This graduate level text on economic growth surveys neoclassical and more recent growth theories, stressing their empirical implications and the relation of theory to data and evidence. The authors have undertaken a major revision for the long-awaited second edition of this widely used text, the first modern textbook devoted to growth theory. The book has been expanded in many areas and incorporates the latest research.After an introductory discussion of economic growth, the book examines neoclassical growth theories, from Solow-Swan in the 1950s and Cass-Koopmans in the 1960s to more recent refinements; this is followed by a discussion of extensions to the model, with expanded treatment in this edition of heterogenity of households. The book then turns to endogenous growth theory, discussing, among other topics, models of endogenous technological progress (with an expanded discussion in this edition of the role of outside competition in the growth process), technological diffusion, and an endogenous determination of labor supply and population. The authors then explain the essentials of growth accounting and apply this framework to endogenous growth models. The final chapters cover empirical analysis of regions and empirical evidence on economic growth for a broad panel of countries from 1960 to 2000. The updated treatment of cross-country growth regressions for this edition uses the new Summers-Heston data set on world income distribution compiled through 2000.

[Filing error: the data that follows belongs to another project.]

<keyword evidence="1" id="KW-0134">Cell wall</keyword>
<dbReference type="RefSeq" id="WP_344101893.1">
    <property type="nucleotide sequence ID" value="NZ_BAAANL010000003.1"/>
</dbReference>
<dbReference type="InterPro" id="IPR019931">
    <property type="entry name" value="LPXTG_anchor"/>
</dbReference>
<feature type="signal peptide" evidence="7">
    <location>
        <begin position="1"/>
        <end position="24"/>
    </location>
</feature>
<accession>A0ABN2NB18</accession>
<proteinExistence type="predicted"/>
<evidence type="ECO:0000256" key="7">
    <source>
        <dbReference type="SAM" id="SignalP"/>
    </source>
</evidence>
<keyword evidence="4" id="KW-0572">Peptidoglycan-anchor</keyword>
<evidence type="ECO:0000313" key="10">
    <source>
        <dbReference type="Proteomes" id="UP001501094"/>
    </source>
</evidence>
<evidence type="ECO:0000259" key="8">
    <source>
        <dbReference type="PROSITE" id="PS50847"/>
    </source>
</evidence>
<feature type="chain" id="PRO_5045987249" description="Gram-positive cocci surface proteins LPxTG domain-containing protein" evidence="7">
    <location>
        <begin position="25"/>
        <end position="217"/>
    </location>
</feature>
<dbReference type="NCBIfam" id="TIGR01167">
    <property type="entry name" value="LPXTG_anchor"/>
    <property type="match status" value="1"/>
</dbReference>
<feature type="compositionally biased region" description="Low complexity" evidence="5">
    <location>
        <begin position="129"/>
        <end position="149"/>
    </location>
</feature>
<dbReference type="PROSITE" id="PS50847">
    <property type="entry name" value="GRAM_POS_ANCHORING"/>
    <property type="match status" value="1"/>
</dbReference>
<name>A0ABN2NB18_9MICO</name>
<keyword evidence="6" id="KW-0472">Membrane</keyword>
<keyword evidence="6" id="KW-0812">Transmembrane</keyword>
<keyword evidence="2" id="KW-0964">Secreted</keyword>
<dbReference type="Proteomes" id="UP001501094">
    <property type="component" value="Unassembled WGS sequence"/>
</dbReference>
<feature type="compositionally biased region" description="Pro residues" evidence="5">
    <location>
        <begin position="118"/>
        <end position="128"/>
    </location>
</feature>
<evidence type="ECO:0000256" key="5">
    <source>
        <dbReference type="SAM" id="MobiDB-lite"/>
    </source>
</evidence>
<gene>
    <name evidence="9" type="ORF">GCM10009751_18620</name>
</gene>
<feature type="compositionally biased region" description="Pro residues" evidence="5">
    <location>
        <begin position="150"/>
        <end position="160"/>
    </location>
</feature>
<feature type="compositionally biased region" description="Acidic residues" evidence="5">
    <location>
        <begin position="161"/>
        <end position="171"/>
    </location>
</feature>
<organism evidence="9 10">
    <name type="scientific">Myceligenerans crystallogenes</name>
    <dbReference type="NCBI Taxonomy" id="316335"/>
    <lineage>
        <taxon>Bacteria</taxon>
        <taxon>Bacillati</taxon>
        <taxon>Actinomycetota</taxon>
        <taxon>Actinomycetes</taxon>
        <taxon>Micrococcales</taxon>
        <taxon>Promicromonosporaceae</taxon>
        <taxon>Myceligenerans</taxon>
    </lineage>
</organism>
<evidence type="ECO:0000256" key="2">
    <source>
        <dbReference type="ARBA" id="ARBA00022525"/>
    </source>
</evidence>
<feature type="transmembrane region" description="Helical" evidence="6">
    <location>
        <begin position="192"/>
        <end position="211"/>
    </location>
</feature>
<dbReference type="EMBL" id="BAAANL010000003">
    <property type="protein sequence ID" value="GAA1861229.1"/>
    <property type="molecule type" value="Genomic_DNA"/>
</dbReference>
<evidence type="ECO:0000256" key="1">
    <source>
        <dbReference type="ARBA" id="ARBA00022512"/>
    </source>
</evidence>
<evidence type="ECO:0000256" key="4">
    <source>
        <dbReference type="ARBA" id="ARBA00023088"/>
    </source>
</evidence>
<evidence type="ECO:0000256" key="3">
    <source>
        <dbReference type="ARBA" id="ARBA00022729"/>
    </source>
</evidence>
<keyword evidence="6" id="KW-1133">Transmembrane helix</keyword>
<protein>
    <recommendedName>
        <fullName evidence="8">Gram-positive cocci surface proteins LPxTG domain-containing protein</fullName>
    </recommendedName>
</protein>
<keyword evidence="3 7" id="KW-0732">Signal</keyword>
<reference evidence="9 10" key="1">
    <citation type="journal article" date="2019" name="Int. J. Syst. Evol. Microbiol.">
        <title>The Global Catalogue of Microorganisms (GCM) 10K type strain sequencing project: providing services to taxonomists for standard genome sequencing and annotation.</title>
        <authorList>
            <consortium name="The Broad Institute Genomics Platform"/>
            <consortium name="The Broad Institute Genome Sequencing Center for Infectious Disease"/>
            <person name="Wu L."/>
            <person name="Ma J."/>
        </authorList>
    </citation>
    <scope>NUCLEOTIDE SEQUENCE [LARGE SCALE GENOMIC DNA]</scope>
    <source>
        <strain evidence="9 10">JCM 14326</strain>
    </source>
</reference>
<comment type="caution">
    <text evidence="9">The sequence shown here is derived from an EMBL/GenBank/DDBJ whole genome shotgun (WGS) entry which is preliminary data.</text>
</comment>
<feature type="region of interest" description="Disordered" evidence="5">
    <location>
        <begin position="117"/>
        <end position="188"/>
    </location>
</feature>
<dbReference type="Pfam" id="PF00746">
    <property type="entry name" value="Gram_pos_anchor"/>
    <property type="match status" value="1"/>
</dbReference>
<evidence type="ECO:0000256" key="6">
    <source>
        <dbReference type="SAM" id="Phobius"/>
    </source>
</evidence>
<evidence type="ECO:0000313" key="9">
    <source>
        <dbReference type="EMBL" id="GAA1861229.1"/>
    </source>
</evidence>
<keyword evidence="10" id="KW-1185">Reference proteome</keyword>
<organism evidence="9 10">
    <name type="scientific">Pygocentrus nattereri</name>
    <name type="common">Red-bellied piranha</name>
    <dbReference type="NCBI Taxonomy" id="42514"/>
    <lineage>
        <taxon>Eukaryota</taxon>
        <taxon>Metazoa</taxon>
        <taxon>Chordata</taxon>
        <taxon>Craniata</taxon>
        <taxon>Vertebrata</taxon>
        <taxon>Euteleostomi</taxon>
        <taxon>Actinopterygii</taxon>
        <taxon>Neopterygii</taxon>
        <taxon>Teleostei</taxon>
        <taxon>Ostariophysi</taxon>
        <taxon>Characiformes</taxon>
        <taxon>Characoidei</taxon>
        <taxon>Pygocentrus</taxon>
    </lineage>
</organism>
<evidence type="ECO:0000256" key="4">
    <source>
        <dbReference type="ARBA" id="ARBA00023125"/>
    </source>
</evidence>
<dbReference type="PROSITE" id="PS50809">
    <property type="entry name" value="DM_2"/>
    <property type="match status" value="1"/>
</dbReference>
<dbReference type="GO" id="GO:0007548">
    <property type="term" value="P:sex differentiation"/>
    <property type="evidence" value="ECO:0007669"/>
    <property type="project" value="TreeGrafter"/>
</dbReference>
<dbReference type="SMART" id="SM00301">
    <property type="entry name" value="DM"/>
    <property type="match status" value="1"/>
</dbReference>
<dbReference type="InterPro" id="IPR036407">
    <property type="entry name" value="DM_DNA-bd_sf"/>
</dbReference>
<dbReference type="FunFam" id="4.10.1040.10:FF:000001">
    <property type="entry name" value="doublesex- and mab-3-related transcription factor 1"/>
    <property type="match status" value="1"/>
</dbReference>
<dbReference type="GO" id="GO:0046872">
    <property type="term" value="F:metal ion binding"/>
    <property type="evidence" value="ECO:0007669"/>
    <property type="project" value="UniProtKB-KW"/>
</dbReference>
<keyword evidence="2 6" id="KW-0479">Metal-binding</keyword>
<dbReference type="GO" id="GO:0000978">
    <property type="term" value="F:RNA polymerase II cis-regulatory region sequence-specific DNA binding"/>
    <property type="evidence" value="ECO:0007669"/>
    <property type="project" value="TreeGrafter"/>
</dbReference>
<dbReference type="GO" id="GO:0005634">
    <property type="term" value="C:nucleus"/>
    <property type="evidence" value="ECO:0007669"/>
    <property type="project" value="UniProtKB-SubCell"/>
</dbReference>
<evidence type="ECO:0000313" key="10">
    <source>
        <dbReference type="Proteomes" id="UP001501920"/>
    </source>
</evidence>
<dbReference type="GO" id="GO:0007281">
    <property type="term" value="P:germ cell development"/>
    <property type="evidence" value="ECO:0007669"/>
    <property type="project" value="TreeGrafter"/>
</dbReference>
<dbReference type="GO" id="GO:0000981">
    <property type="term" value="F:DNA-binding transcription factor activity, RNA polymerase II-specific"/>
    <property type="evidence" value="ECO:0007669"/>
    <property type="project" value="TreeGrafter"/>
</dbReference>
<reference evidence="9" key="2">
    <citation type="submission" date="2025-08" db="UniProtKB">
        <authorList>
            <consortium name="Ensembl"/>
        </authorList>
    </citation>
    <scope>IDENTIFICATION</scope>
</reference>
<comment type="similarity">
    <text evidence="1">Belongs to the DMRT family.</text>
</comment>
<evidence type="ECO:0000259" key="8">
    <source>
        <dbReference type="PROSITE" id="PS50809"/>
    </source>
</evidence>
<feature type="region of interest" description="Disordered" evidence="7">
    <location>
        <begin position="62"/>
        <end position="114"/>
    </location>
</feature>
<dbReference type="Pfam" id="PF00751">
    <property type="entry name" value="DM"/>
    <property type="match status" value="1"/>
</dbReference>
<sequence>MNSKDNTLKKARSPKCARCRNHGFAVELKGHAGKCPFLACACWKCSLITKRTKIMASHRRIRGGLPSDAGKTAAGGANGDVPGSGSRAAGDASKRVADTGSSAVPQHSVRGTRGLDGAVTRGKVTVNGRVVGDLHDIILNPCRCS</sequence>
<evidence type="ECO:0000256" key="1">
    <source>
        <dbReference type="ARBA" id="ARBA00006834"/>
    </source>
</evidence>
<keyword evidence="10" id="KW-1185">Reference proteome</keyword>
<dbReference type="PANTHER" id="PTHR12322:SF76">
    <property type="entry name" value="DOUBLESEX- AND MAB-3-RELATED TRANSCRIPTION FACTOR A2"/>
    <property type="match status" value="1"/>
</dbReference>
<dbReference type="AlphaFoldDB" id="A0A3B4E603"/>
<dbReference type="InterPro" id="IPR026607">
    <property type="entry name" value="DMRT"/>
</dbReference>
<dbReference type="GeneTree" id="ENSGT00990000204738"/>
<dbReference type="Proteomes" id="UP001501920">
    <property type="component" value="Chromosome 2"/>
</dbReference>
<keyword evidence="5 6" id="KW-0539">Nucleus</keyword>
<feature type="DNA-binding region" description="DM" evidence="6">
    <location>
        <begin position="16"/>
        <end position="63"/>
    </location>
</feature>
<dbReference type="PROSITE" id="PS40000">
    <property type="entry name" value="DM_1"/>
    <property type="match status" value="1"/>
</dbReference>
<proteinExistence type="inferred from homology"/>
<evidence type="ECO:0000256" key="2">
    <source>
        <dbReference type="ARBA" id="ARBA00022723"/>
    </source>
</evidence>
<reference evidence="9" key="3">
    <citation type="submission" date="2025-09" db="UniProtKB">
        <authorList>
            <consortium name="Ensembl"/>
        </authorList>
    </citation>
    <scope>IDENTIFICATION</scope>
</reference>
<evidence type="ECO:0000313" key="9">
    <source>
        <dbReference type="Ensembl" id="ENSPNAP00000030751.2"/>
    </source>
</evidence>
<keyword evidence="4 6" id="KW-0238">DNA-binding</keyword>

"Barro and Sala-i-Martin have done a superb job of synthesizing much of the existing theoretical and empirical research on the mechanisms and determinants of economic growth and convergence. Though it incorporates much new material, this updated version is fully accessible to a third year undergraduate student, while remaining of invaluable use to any research scholar seriously interested in growth and development economics."--Philippe Aghion, Department of Economics, Harvard University "Barro and Sala-i-Martin provide an outstanding and comprehensive treatment of growth theory and empirics--an instant classic! I learn something new every time I pull my copy from the shelf." Charles I. Jones , Department of Economics, University of California, Berkeley "Laurence Kotlikoff is the world's leading authority on savings behavior: its causes and its consequences for public policy. These essays are a worthy successor and extension to his What Determines Savings? Anyone who wants to stay current on research in public finance will want to read the recent contributions collected here."--Robert E. Lucas, Jr., John Dewey Distinguished Service Professor, The University of Chicago, Nobel Laureate in Economic Sciences (1995)Please note: "What Determines Savings?" is in italics. "Dalia Marin and Monika Schnitzer have produced the first serious theory of barter in emerging market economies. Using the methodology and techniques of modern contract theory, they show how barter trade can mitigate contractual enforcement problems in relationships involving moral hazard in technology trade and debt repayments. They also provide an illuminating analysis of barter in transition economies where firms are both highly credit-constrained and operating in a non-competitive environment with a small number of suppliers and customers. This book will become a classical reference in the fields of transition, international trade and international finance, and also for all students and researchers interested in economic development and institutions."--Philippe Aghion, Department of Economics, Harvard University "Lionel McKenzie's new monograph is a pleasure to read. Only a major contributor to economic theory could teach general equilibrium theory with such clarity and authority. The book is gracefully written and rigorous, and does an elegant job of situating competitive equilibrium theory in the economic and mathematical traditions from which it evolved."--Robert E. Lucas, Jr., John Dewey Distinguished Service Professor, The University of Chicago, Nobel Laureate in Economic Sciences (1995) "Barro and Sala-i-Martin provide an outstanding and comprehensive treatment of growth theory and empirics -- an instant classic! I learn something new every time I pull my copy from the shelf."--Charles I. Jones, Department of Economics, University of California, Berkeley "*Contract Theory* is certainly the most important textbook on the frontiers of microeconomics since Tirole's celebrated *Theory of Industrial Organization*. Bolton and Dewatripont have done a marvelous job of providing an exhaustive account of the field, using only very simple and self-contained models and relying on a whole battery of economic applications. All this contributes to making the book not only the unavoidable teaching and research reference on contract theory, but also a unique tribute to economics at its best."--Philippe Aghion, Department of Economics, Harvard University